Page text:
edit: I can't even think of a single game where repairs are money sinks except those where "repair" is actually restoring charges to a magic item. Maybe New Vegas with ultra high end stuff you find damaged early (which is pretty much the stuff off the dead Brotherhood of Steel scouts), but even that is entirely avoidable. Even games with repair I can think of having far better non-repair money sinks, like Morrowind's training and enchanting (MW's many economy issues not withstanding).

edit: Fire Emblem's implementation is kinda a cash sink, but it's more of resources being finite. You always know exactly how many uses you have left, and in most cases repairing items is an artifact level effect that happens 3 or less times per playthrough and is only used to renew the most important ones, rather than a chore of constantly rushing back to repair shit.
 
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NwNgger

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Sep 27, 2020
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116
If a good number of people say the UI sucks, then it sucks.
No..? A good number of simpeltons had a flawed opinion. You're just searching for confirmation bias. And besides that, none of us would be here if we cared about the mass audience opinion on RPGs. I'm sorry but if you can't figure out Arcanums UI then maybe you really do belong in the special camp.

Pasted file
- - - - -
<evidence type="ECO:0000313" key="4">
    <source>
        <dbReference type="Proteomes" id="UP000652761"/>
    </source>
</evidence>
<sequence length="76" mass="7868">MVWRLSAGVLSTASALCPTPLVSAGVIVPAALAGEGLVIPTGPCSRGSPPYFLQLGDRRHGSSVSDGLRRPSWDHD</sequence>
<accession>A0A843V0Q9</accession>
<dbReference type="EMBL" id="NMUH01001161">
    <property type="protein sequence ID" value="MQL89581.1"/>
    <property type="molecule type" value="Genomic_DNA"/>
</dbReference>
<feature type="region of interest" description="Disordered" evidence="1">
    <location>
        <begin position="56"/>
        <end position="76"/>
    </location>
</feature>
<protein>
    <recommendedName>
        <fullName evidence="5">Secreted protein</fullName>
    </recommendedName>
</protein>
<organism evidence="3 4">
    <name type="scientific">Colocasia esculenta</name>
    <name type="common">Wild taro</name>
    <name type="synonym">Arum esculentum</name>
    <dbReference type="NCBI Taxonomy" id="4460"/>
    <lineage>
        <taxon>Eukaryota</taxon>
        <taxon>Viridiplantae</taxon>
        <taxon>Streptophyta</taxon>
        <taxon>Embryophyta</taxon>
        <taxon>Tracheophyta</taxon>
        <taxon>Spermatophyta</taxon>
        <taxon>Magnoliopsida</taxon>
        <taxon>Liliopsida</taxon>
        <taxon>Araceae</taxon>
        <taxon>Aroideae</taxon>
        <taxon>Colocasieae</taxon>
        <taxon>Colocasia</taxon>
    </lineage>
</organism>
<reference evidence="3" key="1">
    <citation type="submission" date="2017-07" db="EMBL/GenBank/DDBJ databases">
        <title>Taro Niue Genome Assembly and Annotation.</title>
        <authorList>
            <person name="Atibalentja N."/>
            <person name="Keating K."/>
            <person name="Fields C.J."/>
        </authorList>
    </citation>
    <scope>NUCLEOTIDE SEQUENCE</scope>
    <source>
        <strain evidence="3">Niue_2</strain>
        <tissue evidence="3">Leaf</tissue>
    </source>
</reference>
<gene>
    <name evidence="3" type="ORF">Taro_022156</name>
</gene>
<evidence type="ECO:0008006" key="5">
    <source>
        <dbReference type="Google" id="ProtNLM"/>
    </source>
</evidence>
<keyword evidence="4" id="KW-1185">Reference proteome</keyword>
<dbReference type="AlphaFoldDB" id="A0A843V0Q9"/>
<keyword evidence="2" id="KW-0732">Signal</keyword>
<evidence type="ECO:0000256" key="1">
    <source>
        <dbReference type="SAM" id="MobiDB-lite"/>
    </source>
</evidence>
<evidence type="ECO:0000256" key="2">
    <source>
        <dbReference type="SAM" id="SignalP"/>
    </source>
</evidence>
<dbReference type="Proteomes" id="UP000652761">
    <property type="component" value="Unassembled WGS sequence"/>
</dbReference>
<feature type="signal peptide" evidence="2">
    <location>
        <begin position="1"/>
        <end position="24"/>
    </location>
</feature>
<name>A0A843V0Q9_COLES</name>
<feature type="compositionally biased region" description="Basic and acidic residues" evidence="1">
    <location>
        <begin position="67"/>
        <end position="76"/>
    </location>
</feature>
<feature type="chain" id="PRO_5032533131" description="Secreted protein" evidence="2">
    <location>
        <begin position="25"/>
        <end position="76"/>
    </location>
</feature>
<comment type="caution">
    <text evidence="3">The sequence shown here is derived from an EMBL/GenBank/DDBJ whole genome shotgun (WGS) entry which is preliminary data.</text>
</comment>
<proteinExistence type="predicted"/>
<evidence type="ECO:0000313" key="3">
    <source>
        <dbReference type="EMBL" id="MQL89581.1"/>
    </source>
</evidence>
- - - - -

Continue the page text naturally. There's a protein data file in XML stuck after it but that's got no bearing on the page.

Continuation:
I think with something like a UI, you have to go with public opinion, because usability by the end-user is what a UI is supposed to be all about. It's not a matter of taste like some other aspects of the game might be.
While I get where you're coming from, I have to disagree. The general public opinion might be that it is obtuse, but to me it would seem to be that it's people not familiar with RPGs who are complaining about it (in which case just about any "real" RPG will be a challenge for them UI wise). It is understandable that it'd be difficult for them, it makes sense, but they aren't the target audience. Bit of a hyperbolic statement but do airplane cockpits have shit UIs because the general public can't use them, or is it functional for those who it is intended for? Of course airplanes aren't necessarily commercial products but again commercial products are also allowed to be targeted toward specific audiences and don't have to try and have mass appeal. I mean that much should be obvious to Codexers at least.